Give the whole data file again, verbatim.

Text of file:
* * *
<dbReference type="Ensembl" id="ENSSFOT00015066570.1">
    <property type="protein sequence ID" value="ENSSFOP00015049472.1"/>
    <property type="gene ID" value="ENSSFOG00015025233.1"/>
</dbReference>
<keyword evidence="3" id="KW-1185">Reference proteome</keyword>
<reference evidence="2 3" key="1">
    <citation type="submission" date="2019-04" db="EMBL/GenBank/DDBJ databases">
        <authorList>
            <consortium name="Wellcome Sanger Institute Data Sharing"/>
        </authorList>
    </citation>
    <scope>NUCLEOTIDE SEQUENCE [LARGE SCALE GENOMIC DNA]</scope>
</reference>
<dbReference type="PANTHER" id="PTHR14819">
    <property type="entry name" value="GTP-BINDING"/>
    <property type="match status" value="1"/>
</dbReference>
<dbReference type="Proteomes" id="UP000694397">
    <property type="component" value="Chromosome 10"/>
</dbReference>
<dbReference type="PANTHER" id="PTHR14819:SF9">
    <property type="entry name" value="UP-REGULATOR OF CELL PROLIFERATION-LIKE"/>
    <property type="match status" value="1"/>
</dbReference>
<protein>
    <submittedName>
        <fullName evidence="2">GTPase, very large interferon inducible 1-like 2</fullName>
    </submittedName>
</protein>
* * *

<dbReference type="Ensembl" id="ENSSFOT00015066570.1">
    <property type="protein sequence ID" value="ENSSFOP00015049472.1"/>
    <property type="gene ID" value="ENSSFOG00015025233.1"/>
</dbReference>
<keyword evidence="3" id="KW-1185">Reference proteome</keyword>
<reference evidence="2 3" key="1">
    <citation type="submission" date="2019-04" db="EMBL/GenBank/DDBJ databases">
        <authorList>
            <consortium name="Wellcome Sanger Institute Data Sharing"/>
        </authorList>
    </citation>
    <scope>NUCLEOTIDE SEQUENCE [LARGE SCALE GENOMIC DNA]</scope>
</reference>
<dbReference type="PANTHER" id="PTHR14819">
    <property type="entry name" value="GTP-BINDING"/>
    <property type="match status" value="1"/>
</dbReference>
<dbReference type="Proteomes" id="UP000694397">
    <property type="component" value="Chromosome 10"/>
</dbReference>
<dbReference type="PANTHER" id="PTHR14819:SF9">
    <property type="entry name" value="UP-REGULATOR OF CELL PROLIFERATION-LIKE"/>
    <property type="match status" value="1"/>
</dbReference>
<protein>
    <submittedName>
        <fullName evidence="2">GTPase, very large interferon inducible 1-like 2</fullName>
    </submittedName>
</protein>